“We did what we thought was best for our children”. A Nexus Analysis of Language Shift.

Pia Lane

Department of Linguistics and Scandinavian Studies, University of Oslo, Norway

WS152: Scales of Multilingualism: Towards a multi-layered analysis of linguistic diversity

Language shift is common in many bilingual communities (Fishman 1991). The loss of intergenerational language transmission can be seen as a choice the parents make, but in reality they do not always have a choice. Their actions are influenced by large-scale social factors such as language policies and attitudes towards minority languages.

Thus, social factors on the macro level influence the maintenance and loss of minority languages, but analysing how this affects the individual’s choices is difficult. The analysis is further complicated because it sometimes takes time before policies have an impact on the actions of individuals. Therefore, the time dimension is crucial for investigating language shift.

These issues will be addressed by an analysis of language shift in a Kven community in Northern Norway. The Kven went through a period of oppression, and the official Norwegian goal was to Norwegianise the minorities in the North. Today, the majority of the Kven population has shifted to Norwegian, but there are a few villages where Kven still is spoken. One of these is Bugøynes where everybody over the age of 60 still use Kven as their main everyday language. However, they spoke Norwegian only to their children and therefore there is no intergenerational transmission of Kven. The data come from recordings of conversations and sociolinguistic interviews addressing language choice. 15 hours were recorded and transcribed. Most express regret that they did not pass their language on to their children, stating that they did what they thought was in their children’s best interest. When this intergenerational language transmission was disrupted in the 1960s, the Norwegianisation policies had been lifted. At this point in time, nobody was forced or coerced into giving up their mother tongue or speaking Norwegian to their children. Even so, many of those who were interviewed explicitly refer to the Norwegianisation policies or their encounter with the Norwegian school. Thus there is a time lag between the policy implementation on the macrolevel and the actions of the individuals on the micro-level.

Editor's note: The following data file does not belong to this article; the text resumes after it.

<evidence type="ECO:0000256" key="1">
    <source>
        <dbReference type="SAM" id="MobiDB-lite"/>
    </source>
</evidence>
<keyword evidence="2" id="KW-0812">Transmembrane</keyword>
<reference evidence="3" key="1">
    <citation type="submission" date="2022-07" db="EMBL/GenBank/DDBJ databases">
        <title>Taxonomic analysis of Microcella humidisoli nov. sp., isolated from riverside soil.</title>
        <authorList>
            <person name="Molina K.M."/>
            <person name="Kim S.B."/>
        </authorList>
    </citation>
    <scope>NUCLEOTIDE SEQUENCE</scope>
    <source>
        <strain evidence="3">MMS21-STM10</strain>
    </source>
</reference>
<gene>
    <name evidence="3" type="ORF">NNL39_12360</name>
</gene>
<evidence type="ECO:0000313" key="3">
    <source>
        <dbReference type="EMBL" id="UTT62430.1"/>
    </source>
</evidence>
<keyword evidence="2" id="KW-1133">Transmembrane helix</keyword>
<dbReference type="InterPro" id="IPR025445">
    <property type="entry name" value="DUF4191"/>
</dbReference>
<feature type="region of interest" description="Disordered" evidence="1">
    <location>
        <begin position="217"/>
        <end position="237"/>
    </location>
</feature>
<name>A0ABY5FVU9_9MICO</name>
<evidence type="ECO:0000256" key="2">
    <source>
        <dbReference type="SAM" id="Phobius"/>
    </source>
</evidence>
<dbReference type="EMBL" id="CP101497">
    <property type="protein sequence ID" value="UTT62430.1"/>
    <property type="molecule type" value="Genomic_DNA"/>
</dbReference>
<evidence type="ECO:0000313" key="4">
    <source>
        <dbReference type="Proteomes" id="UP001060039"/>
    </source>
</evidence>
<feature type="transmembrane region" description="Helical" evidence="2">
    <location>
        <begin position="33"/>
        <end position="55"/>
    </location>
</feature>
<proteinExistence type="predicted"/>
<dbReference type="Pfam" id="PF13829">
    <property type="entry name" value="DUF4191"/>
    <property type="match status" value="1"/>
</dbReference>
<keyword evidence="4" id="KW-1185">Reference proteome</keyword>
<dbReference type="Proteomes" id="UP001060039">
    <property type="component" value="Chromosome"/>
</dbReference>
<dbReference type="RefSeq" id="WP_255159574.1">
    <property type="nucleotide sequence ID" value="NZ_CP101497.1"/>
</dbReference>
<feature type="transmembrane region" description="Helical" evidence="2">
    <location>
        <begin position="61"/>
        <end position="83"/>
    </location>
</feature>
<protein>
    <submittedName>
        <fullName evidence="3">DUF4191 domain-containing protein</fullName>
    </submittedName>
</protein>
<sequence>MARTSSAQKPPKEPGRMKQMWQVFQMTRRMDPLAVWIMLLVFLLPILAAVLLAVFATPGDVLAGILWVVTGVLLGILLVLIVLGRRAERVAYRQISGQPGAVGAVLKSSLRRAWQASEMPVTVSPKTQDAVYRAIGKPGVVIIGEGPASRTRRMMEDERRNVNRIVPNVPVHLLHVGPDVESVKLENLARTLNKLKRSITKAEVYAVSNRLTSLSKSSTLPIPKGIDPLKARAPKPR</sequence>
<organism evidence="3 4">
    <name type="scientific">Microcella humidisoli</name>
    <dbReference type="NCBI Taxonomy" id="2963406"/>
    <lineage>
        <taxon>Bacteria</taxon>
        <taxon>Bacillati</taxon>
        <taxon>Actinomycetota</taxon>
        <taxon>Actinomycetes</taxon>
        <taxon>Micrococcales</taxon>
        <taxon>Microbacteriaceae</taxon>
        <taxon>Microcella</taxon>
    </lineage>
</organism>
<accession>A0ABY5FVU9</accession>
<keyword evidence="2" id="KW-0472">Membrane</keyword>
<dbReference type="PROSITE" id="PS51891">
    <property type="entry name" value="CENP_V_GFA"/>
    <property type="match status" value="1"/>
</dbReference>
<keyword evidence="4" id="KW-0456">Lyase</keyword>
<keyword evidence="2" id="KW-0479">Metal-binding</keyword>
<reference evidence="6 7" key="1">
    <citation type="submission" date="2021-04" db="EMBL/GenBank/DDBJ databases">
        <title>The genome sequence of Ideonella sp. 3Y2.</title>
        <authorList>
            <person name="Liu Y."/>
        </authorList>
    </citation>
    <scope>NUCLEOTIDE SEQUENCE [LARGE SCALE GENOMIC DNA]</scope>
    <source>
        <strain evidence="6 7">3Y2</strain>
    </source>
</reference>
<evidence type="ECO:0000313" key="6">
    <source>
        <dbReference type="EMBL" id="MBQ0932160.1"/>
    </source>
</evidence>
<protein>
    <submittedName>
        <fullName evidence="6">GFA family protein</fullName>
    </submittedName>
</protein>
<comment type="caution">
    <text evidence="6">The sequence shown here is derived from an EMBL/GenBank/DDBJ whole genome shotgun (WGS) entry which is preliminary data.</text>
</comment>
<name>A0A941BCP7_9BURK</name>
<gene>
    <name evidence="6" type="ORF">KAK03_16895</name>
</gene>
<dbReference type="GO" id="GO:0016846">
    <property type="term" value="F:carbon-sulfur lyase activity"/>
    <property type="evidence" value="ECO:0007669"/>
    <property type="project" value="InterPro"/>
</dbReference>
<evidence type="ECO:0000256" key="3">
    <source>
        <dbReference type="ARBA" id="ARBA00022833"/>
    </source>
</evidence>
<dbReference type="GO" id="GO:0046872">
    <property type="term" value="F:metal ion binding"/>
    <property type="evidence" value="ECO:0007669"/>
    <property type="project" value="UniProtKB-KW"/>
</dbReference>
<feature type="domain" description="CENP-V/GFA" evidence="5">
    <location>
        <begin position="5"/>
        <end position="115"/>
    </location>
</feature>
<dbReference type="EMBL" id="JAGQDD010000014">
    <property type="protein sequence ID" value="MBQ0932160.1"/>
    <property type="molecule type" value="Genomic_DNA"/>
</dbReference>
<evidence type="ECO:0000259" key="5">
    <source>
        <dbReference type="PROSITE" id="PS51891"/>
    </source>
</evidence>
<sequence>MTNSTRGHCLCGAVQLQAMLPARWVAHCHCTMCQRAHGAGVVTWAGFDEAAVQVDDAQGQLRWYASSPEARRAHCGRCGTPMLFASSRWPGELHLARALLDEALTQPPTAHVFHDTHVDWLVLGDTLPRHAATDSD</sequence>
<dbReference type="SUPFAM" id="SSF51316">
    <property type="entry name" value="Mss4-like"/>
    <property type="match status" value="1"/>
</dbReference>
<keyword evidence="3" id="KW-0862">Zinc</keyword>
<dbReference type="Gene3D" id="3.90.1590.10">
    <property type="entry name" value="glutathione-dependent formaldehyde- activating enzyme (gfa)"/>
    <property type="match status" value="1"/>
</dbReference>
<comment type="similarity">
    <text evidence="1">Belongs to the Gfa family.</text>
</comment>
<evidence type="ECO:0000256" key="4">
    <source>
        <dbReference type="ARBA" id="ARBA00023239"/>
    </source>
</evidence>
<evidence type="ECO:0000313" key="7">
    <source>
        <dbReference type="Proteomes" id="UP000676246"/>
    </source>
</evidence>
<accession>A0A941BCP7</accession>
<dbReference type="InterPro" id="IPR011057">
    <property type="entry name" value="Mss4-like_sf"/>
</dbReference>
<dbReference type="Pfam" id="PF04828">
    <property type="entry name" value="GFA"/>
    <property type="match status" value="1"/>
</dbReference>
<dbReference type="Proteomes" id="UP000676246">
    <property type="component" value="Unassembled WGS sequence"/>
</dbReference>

In order to analyse this language shift a theoretical and methodological framework which allows for a historical perspective is essential. The framework used for the analysis of data is Nexus Analysis which emphasises that discourses and the individual social actors have a history and that these therefore cannot be analysed without reference to the past (Scollon and Scollon 2004). Thus, the historical perspective is crucial: people, objects, mediational means and discourses are seen as having a history and projecting a future (de Saint Georges

2005). The language shift in Bugøynes illustrates how large-scale discourses such as the language policies get internalised and later materialised in action through language choice.


de Saint Georges, I. (2005). From Anticipation to Performance: Sites of Engagement as Performance. In: In: Norris, S. and Jones, R. H. (eds.). Discourse in Action. Introducing Mediated Discourse Analysis. London: Routledge, 155-165

Fishman, J. (1991) Reversing Language Shift Clevedon:Multilingual Matters

Scollon, Ron and Suzie Wong Scollon (2004). Nexus Analysis: Discourse and the Emerging Internet London: Routledge.

Session: Workshop
Scales of Multilingualism: Towards a multi-layered analysis of linguistic diversity
Friday, April 4, 2008, 10:30-12:00
room: 17